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    Tube sound terminology

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    mazeeff

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    Tube sound terminology

    Post by mazeeff on Sat Feb 15, 2014 2:54 pm

    I am a retired EE who has just recently gotten into tube amplifiers. I have a 1967 ST-70. As I read the various forums on tube rolling, I constantly encounter terms like Bright, Dark, Tight, Loose, Tubey, Muddy, Full, Crisp, etc. What do these terms mean, and how do they relate to the electrical characteristics of the tube? Thanks,

    Mike
    1967 ST-70

    PeterCapo

    Posts : 380
    Join date : 2008-12-05

    Re: Tube sound terminology

    Post by PeterCapo on Sat Feb 15, 2014 3:38 pm

    It's more than just about the tubes themselves. Whether we're talking about the tubes or the amplifier itself, it's all kind of an ongoing in-house debate in the audio world.  The tech side tends to stick to, and have ultimate faith in, what is measurable in the lab and many just leave it at that.  Audiophiles rely more on what is often called subjective interpretation, by ear, of the sound quality, using terms such as those you listed.  Direct correlation between measurable performance parameters and what the amplifier actually sounds like is probably possible to a point, but can lab measurements explain all the audible qualities?  Many have doubts.

    In any case, after gaining some experience listening with an open mind to different audio equipment, or refreshing existing gear, I expect most people should be able to hear differences.  Blending listening experiences with whatever degree of technical knowledge should make at least some connections between the hardware and what you hear.

    stewdan

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    Re: Tube sound terminology

    Post by stewdan on Sat Feb 15, 2014 3:39 pm

    Hi Mike --- well, as a retired physicist who has been into Dynaco tube stuff since the
    mid-1960's, no two people hear the same way and the terms that you ask about don't really correlate to the electrical characteristics of a vacuum tube. (They may correlate to the materials or fabrication techniques used to make the modern vacuum tubes since modern production tubes are normally not as durable as the Old Stock made in the 1950's or 60's or 70's --- IMHO)

    A lot of listeners agree that the stock ST70 sounds "muddy", but that is because the ST70's original power supply was not very good and can now be improved with modern capacitors and/or an upgraded PA60 Power Transformer.

    The improved power supply component also gets rid of the "LOOSE" quality of the sound, everything tightens up soundwise.

    As far as the term "tubey", there is a difference in sound between a solid state amp and a tube amp.  For instance, MOSFETs as opposed to BIPOLARs have that "tubey" sound.

    Room dynamics and the actual tube used and the ear can change how listeners perceive the other terms you mentioned: Bright, Dark, Tight, Full, and Crisp.

    Since some tubes sound better than others, I am afraid that tube rolling is an individual art and not a science.

    Hope that I have not confused.
    Stew

    mazeeff

    Posts : 114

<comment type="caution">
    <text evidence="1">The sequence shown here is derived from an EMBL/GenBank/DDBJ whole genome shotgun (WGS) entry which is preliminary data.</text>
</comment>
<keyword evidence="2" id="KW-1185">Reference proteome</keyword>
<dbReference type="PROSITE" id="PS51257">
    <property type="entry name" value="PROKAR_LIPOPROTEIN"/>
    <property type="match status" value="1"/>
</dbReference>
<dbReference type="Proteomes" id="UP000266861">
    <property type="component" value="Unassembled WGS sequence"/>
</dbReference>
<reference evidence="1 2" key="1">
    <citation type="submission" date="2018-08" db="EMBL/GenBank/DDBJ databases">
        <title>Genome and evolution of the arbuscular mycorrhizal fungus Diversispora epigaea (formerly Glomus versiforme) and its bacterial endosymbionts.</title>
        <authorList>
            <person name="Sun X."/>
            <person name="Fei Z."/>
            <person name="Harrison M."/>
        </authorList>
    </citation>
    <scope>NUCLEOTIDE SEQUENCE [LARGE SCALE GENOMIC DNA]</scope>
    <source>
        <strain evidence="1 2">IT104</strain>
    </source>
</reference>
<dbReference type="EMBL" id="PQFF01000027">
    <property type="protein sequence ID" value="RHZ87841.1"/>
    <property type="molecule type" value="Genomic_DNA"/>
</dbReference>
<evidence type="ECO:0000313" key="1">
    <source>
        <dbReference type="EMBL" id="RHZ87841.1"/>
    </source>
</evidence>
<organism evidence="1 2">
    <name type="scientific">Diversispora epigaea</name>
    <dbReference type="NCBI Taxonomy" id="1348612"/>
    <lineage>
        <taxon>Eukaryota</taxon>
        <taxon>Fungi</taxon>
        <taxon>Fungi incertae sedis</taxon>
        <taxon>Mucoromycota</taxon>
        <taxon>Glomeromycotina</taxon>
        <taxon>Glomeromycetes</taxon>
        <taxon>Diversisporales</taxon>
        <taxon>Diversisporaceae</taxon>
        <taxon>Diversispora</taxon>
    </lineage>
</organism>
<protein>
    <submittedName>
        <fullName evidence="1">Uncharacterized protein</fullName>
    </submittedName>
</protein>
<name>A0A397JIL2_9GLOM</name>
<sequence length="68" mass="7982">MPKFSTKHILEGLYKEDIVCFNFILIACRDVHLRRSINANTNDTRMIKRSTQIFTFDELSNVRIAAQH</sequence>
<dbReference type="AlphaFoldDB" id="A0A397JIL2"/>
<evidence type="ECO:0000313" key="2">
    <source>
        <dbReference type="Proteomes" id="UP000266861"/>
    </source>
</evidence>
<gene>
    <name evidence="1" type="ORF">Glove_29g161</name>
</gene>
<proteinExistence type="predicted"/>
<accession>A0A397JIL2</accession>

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    Age : 61
    Location : Grand Rapids, Michigan, USA

    Re: Tube sound terminology

    Post by mazeeff on Sat Feb 15, 2014 4:35 pm

    Thanks for the excellent replies. It will take me a little time to develop my hearing, in order to distinguish the subtle differences between different tube options.

    sKiZo

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    Re: Tube sound terminology

    Post by sKiZo on Sat Feb 15, 2014 5:10 pm

    You forgot "sharp" in your list ...  jocolor 



    It's all just a feeble attempt to describe the sound. Much easier if you're able to hear it yourself, which is why a lot of folk have a whole bunch of tubes over time. I'm a bit of a tube-aholic myself, but it's well worth the effort, and you can always "roll" what you don't want to someone else.

    I'm still comparing sets here, and enjoying every minute of it, as it's a combination of tube "flavors" that can affect what comes out of the speakers. Drivers, especially the center driver on the ST series amps, have the most impact, but the power tubes also can have major differences. You also need to consider your preferences in genre, as jazz and orchestral tend to benefit from a darker overall effect, while with progressive and wango de tango, you want to hear every shrill note and make your ears bleed ... Which reminds me, your average listening level enters into the mix also, as different tubes have "sweet" levels where they really shine.

    So ... the current set in my ST120 is a quad of TungSol KT120's, which tend to be full bottomed as well as precise in the lower registers, with exceptional definition in the mids. They do tend to be a bit dark at the top, so I compensate for that with brighter drivers, as in a matched set of 12AU7a RCA cleartops in the channels, and a circa 1940's triode balanced 12AU7 RCA foil getter in the center position. That combination results in a fluid high end with no sibilance or ringing, and an exceptionally wide and deep stage. A Mullard GZ37 bottle rectifier rounds out the set - much more robust than the more common GZ34 or 5AR4, allowing the amp to achieve it's full potential without browning or pinching on impact.

    (Hey, I even impressed myself with that one! That's right up there with some of the drivel you see in Absolute Sound!)

    sKiZo

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    Re: Tube sound terminology

    Post by sKiZo on Sat Feb 15, 2014 5:21 pm

    stewdan wrote:as a retired physicist who has been into Dynaco tube stuff since the
    mid-1960's, no two people hear the same way and the terms that you ask about don't really correlate to the electrical characteristics of a vacuum tube.

    I'm surprised they let you have a stereo ...



    geek

    Maintarget

    Posts : 208
    Join date : 2013-02-10

    Re: Tube sound terminology

    Post by Maintarget on Sat Feb 15, 2014 5:40 pm

    @mazeeff let your own ears be your guide what sounds best to you Is, like sKIZo I like to experiment with different combinations for my ears right now with an ST-120 I am enjoying two matched Sylvania 12BH7 in the outboard positions and a Panasonic 12BH7 in the center
    Have fun with it.

    mazeeff

    Posts : 114
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    Re: Tube sound terminology

    Post by mazeeff on Sat Feb 15, 2014 7:16 pm

    This has been quite helpful. If I understand correctly, a "muddy" sound describes the effect of power supply sag. Is that correct? When you use the term "dark", are you referring to an attenuation of low/high frequencies?

    Mike

    stewdan